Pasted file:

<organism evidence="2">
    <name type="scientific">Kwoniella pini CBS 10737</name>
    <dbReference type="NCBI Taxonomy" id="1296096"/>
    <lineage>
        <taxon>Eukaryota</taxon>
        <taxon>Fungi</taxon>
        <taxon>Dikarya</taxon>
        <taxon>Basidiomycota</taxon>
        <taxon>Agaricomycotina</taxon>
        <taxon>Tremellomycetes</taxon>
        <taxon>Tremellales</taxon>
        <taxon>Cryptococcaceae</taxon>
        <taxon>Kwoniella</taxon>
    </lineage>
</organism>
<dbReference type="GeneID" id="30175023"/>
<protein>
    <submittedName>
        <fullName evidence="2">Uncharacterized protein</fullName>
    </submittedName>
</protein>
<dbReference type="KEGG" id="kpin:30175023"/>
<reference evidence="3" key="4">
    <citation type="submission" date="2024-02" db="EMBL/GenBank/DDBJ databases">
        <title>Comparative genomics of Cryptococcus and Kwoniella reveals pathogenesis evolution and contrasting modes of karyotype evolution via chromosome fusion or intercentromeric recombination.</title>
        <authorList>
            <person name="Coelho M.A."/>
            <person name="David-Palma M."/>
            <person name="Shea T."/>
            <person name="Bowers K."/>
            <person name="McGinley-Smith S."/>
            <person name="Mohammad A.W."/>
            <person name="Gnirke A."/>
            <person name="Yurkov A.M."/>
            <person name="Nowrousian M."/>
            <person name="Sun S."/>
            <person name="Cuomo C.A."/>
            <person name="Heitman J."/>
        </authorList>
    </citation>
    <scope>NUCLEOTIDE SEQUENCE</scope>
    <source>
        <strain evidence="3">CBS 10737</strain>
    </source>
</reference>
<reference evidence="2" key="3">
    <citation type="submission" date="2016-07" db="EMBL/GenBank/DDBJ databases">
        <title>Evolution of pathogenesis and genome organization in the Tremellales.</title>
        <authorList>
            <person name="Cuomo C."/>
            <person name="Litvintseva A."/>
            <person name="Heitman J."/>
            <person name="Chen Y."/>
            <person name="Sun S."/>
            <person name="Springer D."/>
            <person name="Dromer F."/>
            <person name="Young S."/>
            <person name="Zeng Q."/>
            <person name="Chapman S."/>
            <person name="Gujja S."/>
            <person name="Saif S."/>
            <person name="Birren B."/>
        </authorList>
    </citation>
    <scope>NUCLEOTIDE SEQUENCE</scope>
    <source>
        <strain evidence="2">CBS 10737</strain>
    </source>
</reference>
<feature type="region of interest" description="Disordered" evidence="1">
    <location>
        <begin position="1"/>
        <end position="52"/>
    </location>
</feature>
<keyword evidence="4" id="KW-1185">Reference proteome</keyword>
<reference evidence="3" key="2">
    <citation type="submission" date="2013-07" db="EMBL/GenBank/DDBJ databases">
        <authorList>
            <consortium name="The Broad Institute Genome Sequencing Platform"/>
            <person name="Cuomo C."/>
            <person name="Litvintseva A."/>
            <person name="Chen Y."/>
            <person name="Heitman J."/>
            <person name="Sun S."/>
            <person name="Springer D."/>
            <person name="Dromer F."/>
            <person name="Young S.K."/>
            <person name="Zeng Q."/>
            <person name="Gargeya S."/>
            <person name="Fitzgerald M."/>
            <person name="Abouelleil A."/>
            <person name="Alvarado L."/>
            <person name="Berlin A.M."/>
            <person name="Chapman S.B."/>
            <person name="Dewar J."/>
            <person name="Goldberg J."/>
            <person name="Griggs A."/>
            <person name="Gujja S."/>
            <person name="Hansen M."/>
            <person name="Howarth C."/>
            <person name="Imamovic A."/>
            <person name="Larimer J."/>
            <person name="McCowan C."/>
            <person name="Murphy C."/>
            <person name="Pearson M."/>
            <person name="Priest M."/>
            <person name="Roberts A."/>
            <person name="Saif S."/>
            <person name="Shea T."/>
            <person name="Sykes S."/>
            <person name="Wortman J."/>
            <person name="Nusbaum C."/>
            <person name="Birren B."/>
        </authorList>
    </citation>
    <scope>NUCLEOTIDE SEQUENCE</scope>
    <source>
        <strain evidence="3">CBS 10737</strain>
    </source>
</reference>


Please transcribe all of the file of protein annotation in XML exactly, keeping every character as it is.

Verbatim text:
<organism evidence="2">
    <name type="scientific">Kwoniella pini CBS 10737</name>
    <dbReference type="NCBI Taxonomy" id="1296096"/>
    <lineage>
        <taxon>Eukaryota</taxon>
        <taxon>Fungi</taxon>
        <taxon>Dikarya</taxon>
        <taxon>Basidiomycota</taxon>
        <taxon>Agaricomycotina</taxon>
        <taxon>Tremellomycetes</taxon>
        <taxon>Tremellales</taxon>
        <taxon>Cryptococcaceae</taxon>
        <taxon>Kwoniella</taxon>
    </lineage>
</organism>
<dbReference type="GeneID" id="30175023"/>
<protein>
    <submittedName>
        <fullName evidence="2">Uncharacterized protein</fullName>
    </submittedName>
</protein>
<dbReference type="KEGG" id="kpin:30175023"/>
<reference evidence="3" key="4">
    <citation type="submission" date="2024-02" db="EMBL/GenBank/DDBJ databases">
        <title>Comparative genomics of Cryptococcus and Kwoniella reveals pathogenesis evolution and contrasting modes of karyotype evolution via chromosome fusion or intercentromeric recombination.</title>
        <authorList>
            <person name="Coelho M.A."/>
            <person name="David-Palma M."/>
            <person name="Shea T."/>
            <person name="Bowers K."/>
            <person name="McGinley-Smith S."/>
            <person name="Mohammad A.W."/>
            <person name="Gnirke A."/>
            <person name="Yurkov A.M."/>
            <person name="Nowrousian M."/>
            <person name="Sun S."/>
            <person name="Cuomo C.A."/>
            <person name="Heitman J."/>
        </authorList>
    </citation>
    <scope>NUCLEOTIDE SEQUENCE</scope>
    <source>
        <strain evidence="3">CBS 10737</strain>
    </source>
</reference>
<reference evidence="2" key="3">
    <citation type="submission" date="2016-07" db="EMBL/GenBank/DDBJ databases">
        <title>Evolution of pathogenesis and genome organization in the Tremellales.</title>
        <authorList>
            <person name="Cuomo C."/>
            <person name="Litvintseva A."/>
            <person name="Heitman J."/>
            <person name="Chen Y."/>
            <person name="Sun S."/>
            <person name="Springer D."/>
            <person name="Dromer F."/>
            <person name="Young S."/>
            <person name="Zeng Q."/>
            <person name="Chapman S."/>
            <person name="Gujja S."/>
            <person name="Saif S."/>
            <person name="Birren B."/>
        </authorList>
    </citation>
    <scope>NUCLEOTIDE SEQUENCE</scope>
    <source>
        <strain evidence="2">CBS 10737</strain>
    </source>
</reference>
<feature type="region of interest" description="Disordered" evidence="1">
    <location>
        <begin position="1"/>
        <end position="52"/>
    </location>
</feature>
<keyword evidence="4" id="KW-1185">Reference proteome</keyword>
<reference evidence="3" key="2">
    <citation type="submission" date="2013-07" db="EMBL/GenBank/DDBJ databases">
        <authorList>
            <consortium name="The Broad Institute Genome Sequencing Platform"/>
            <person name="Cuomo C."/>
            <person name="Litvintseva A."/>
            <person name="Chen Y."/>
            <person name="Heitman J."/>
            <person name="Sun S."/>
            <person name="Springer D."/>
            <person name="Dromer F."/>
            <person name="Young S.K."/>
            <person name="Zeng Q."/>
            <person name="Gargeya S."/>
            <person name="Fitzgerald M."/>
            <person name="Abouelleil A."/>
            <person name="Alvarado L."/>
            <person name="Berlin A.M."/>
            <person name="Chapman S.B."/>
            <person name="Dewar J."/>
            <person name="Goldberg J."/>
            <person name="Griggs A."/>
            <person name="Gujja S."/>
            <person name="Hansen M."/>
            <person name="Howarth C."/>
            <person name="Imamovic A."/>
            <person name="Larimer J."/>
            <person name="McCowan C."/>
            <person name="Murphy C."/>
            <person name="Pearson M."/>
            <person name="Priest M."/>
            <person name="Roberts A."/>
            <person name="Saif S."/>
            <person name="Shea T."/>
            <person name="Sykes S."/>
            <person name="Wortman J."/>
            <person name="Nusbaum C."/>
            <person name="Birren B."/>
        </authorList>
    </citation>
    <scope>NUCLEOTIDE SEQUENCE</scope>
    <source>
        <strain evidence="3">CBS 10737</strain>
    </source>
</reference>